There is 14. G. R. A.-Et Dieu dit, que la luo scarcely agraveyard but what contains epitaphs mière soit, et la lumière fut.
of either the one description or the other; 15. There are differences in the form readers but could lend us a little assistance
and we think there is scarcely one of our of governments as legitimate as there are in collecting them. differences of character, geographic posi
Here lies buried beneath these stones tion, intellectual, moral, and physical
The beard, the flesh, and all the bones development of different peoples. Na
Of the Parish Clerk-Old David Jones tions, like individuals, have different ages.
Here I lies because I's poor ;
The further in, the more to pay, 16. J. P. The best translation of the
But here lies I as warm as they. following German passage into English My wife is dead and here she lies, “ Der erste Schritt jides Volkes, aus
Nobody laughs, nor nobody cries;
Where she is gone or how she fares der anfänglichen Gedankenlosigkeit des
Nobody knows nor nobody cares. thierthums hervor, ist der erste Schritt
Aston Churchyad. zum Glauben an eine höhere Macht."
Here lies the body of William Dent, 17. H. J. D.-The best translation in Death turned up his heels, and away he went, verse of the following passage from Pe- Himn shall never come again to we trarch :
But we shall surely one day go to he. “ Fontana di delore, albergod d'ira,
Too much blood a vein did bust, Scola d'errori, e tempio d' heresia;
And stretched Tom Tucker down in dust. Gia Roma hor Babilonia falsa e ria, Per cui tants piange e si sospira ;
Tom Dowly died when God decreed,
Though they blistered him sore and thrice did Orfucina d'inganni! O prigiond' ira!
bleed, Ove i buon muove, et i mal si mitre e
So do what you may, at the voice of God, cria,
You must join poor Dowly under the sod. Di vivi inferno, un gran miracol sia, Here lies the body of Betty Bowden, Se christo teco al fine non s'adira." Who wonld have lived longer but she cou'den, 18. The best translation into French of Sorrow and grief made her decay,
Until her bad leg carried her away. the following passage of Pope's :• It is with narrow-souled people as it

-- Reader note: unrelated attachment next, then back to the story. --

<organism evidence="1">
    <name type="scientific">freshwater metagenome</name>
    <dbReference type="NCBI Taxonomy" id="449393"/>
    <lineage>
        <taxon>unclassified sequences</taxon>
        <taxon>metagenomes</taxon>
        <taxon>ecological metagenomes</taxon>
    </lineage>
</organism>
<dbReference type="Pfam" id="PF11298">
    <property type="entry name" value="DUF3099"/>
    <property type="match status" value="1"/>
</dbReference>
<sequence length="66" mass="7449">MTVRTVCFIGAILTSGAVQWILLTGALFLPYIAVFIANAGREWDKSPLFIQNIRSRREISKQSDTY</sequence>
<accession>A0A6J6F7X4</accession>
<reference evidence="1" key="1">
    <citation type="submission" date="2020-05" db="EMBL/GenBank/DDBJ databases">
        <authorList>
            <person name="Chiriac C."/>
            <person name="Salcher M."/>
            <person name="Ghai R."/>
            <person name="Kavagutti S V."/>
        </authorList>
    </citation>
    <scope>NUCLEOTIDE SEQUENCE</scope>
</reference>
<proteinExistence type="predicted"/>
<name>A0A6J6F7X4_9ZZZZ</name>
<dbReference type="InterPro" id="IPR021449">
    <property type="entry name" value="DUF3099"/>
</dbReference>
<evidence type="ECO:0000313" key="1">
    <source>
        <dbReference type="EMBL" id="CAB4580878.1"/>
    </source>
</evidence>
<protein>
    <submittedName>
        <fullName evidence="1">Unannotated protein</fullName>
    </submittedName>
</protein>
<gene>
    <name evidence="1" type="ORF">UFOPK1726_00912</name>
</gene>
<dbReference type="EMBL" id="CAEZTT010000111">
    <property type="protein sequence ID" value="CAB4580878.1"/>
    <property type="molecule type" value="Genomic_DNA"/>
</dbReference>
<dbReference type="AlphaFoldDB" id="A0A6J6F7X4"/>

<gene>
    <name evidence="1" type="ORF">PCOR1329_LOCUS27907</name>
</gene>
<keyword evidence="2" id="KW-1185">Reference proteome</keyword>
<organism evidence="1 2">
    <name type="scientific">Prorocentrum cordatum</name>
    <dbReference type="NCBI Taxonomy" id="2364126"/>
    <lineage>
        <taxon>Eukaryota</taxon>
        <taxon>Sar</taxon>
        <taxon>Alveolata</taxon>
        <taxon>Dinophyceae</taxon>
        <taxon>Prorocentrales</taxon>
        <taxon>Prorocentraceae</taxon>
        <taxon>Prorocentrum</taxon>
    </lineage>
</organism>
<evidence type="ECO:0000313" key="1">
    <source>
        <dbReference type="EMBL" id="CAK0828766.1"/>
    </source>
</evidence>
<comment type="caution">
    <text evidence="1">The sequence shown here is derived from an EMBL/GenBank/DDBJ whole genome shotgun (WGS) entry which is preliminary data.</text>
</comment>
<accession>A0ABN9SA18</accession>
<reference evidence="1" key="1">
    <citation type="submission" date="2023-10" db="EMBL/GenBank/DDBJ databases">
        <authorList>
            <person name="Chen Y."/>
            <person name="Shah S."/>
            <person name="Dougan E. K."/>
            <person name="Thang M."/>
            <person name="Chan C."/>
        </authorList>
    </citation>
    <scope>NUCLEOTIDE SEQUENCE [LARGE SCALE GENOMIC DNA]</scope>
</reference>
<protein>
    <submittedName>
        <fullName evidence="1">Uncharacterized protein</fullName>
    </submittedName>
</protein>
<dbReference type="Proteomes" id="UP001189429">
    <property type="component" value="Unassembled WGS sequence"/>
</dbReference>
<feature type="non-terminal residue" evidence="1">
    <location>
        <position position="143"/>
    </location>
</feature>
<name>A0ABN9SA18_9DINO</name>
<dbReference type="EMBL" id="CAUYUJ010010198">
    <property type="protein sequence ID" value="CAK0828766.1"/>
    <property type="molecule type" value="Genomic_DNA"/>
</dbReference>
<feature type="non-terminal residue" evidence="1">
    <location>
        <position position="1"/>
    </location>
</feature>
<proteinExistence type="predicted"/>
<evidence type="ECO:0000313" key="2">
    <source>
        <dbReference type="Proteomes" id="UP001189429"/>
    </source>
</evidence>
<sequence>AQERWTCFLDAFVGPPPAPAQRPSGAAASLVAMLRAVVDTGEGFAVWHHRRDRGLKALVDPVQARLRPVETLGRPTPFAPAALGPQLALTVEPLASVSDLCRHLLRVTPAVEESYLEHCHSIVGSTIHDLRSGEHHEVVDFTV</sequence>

Here lies Dick, and here lies he, is with narrow-necked bottles-the less
Swansea. they have in them, the more noise they
To Abraham's bosom my wife is gone, make in pouring it out.”
And only her dust is under this stone; 19. What number is that to which if Don't heavily tread, let the grass grow on, we add the half, the third, and fourth of For its all a part of her flesh and bone. itself, the suin will be 125 ?
Here lies my wife, and heaven knows,
Not less for mine than her repose. 20. A cistern can be emptied by one pipe in 25 seconds; and filled by another On the 29th of November, a confounded piece in 45 seconds ; if the first pipe be turned came down bang slam, and killed I, John on for 10 seconds, and then the second Lamb. also, in what time will the cistern be
Here lies W
W emptied ?
Who never more will trouble you, trouble you, What historical personage is said to have
Westbury Churchyard. composed the following beautiful Latin prayer? And the best translation of it in English.
ON A MISER NAMED MOOR. O domine Deus, speravi in te!
Iron was his chest, iron was his door, O care me Jesu, nunc libera me!
His hand was iron, but his heart was more. In durâ catenâ, in miserâ pænâ desidero te!
Westbury Churchyard. Languendo, gemendo, et geneflectenda,
Here lies James Wiggins, Undertakor, Adoro, imploro, ut liberes me.
Now overtaken by his Maker,